We’re not sure anyone buys ties anymore, but Eric keeps them in order
Pricing artwork
Don’t even think about messing up this immaculate display

We initially worked two half days a week, now three, and most of it is nonstop on our feet. Thus, in addition to getting us off the boat, it’s good exercise. The air-conditioning and the ice pops in the staff refrigerator are another bonus. Then there’s the staff and other volunteers, who crack jokes, teach us the ropes, and enlighten us on their political issues and the correct pronunciation of Australian words. We just found out, to our chagrin, that “Aussie,” despite the initial “au,” is pronounced “Ozzie” as in Oz. Oh, the perils of mastering a foreign language! We’re going to miss Lifeline when we go.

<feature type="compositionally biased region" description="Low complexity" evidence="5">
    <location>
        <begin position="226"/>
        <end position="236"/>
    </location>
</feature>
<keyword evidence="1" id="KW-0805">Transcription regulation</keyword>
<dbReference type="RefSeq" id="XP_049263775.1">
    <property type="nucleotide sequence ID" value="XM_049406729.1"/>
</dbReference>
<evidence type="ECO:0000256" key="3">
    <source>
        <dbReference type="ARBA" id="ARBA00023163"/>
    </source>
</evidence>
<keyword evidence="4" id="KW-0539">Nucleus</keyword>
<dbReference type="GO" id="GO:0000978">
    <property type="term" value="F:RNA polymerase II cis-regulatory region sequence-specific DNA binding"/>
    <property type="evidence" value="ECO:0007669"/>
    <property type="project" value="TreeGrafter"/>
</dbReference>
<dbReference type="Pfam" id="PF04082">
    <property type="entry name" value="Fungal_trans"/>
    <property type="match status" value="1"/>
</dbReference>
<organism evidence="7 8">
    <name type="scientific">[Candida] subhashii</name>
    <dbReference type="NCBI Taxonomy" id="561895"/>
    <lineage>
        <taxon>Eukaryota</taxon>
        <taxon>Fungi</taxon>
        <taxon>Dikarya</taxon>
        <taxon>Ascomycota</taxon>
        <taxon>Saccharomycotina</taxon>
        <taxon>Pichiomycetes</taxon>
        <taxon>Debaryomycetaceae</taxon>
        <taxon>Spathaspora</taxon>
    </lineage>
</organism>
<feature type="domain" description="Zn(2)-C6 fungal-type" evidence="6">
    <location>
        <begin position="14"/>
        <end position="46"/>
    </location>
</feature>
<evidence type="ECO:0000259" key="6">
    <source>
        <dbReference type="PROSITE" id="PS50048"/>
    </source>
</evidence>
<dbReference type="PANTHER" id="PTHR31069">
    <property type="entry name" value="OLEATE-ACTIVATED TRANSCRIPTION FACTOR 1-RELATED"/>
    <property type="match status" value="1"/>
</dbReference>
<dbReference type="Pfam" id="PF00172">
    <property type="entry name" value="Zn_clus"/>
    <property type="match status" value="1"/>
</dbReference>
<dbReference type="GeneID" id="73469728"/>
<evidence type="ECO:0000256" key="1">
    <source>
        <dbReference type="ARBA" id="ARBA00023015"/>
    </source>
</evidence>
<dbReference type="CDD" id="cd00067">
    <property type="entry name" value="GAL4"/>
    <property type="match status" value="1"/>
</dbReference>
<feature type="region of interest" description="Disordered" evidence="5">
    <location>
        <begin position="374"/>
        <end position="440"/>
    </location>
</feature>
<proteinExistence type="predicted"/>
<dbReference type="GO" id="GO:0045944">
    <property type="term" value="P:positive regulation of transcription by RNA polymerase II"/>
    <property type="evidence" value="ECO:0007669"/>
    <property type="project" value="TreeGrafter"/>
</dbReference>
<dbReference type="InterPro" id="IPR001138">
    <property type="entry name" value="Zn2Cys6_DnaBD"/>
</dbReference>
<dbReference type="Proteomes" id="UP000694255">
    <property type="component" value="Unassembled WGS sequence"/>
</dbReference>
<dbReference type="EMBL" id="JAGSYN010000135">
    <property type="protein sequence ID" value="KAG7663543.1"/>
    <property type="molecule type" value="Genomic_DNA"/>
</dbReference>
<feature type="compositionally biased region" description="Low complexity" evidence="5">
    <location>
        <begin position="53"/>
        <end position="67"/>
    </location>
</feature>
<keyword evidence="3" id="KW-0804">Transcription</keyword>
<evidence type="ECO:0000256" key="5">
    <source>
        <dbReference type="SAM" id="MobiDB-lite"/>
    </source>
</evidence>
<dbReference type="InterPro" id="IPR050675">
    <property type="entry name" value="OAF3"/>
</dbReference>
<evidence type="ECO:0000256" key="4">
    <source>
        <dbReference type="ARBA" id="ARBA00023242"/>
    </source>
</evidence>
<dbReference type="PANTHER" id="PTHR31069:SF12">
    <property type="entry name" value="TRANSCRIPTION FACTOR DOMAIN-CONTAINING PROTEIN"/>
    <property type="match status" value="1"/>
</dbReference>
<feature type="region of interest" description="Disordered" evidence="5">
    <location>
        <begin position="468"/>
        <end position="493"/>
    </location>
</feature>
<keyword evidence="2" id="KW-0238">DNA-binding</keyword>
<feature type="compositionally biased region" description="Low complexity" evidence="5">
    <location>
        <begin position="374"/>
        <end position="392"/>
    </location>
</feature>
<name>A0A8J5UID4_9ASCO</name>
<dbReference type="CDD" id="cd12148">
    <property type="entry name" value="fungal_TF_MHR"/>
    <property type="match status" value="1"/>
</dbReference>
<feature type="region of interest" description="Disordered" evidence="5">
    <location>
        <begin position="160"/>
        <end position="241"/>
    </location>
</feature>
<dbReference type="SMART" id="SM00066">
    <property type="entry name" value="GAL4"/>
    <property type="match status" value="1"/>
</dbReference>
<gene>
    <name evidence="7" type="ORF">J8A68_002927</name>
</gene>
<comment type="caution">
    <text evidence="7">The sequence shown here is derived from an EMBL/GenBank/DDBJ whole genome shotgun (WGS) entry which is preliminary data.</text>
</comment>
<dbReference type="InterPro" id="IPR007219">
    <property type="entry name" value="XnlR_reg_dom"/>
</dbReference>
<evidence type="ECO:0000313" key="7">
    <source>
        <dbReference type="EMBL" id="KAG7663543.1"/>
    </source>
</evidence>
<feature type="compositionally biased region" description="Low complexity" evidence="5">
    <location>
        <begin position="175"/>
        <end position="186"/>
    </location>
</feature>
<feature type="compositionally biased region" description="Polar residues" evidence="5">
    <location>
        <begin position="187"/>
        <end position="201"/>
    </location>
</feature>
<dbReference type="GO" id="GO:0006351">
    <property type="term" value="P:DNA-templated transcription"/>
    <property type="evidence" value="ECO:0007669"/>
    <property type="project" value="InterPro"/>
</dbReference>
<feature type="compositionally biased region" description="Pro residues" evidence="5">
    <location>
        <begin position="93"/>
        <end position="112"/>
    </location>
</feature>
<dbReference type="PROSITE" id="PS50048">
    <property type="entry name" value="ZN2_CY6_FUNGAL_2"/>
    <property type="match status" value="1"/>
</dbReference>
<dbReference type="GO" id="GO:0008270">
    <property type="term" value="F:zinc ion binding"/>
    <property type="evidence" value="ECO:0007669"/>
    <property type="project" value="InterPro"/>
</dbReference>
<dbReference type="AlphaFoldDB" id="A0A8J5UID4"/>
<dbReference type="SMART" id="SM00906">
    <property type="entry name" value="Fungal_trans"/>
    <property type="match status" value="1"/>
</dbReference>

And lest you think Eric and I are doing something special by volunteering as we sail—not so. Aside from being ever ready to assist each other, some of the cruisers we’ve met have tutored children, helped build schools, started community gardens and organized beach cleanups in countries they visited. They’ve used their vessels to deliver vital supplies to islands hit by hurricanes and provided extra labor and raised funds to help stricken communities rebuild. Best of all, as you doubtless already know from your own experience, when you volunteer you almost always get more than you give.

It can even keep you from going stir crazy in Oz in February.

P.S. – New boat joke: You may have heard sailors dealing with expensive boat repairs lament that B.O.A.T. stands for Bring Out Another (Ten) Thousand. Here’s the definition of what cruising is really like: Y.A.C.H.T stands for Yet Another Calamity Handled Today.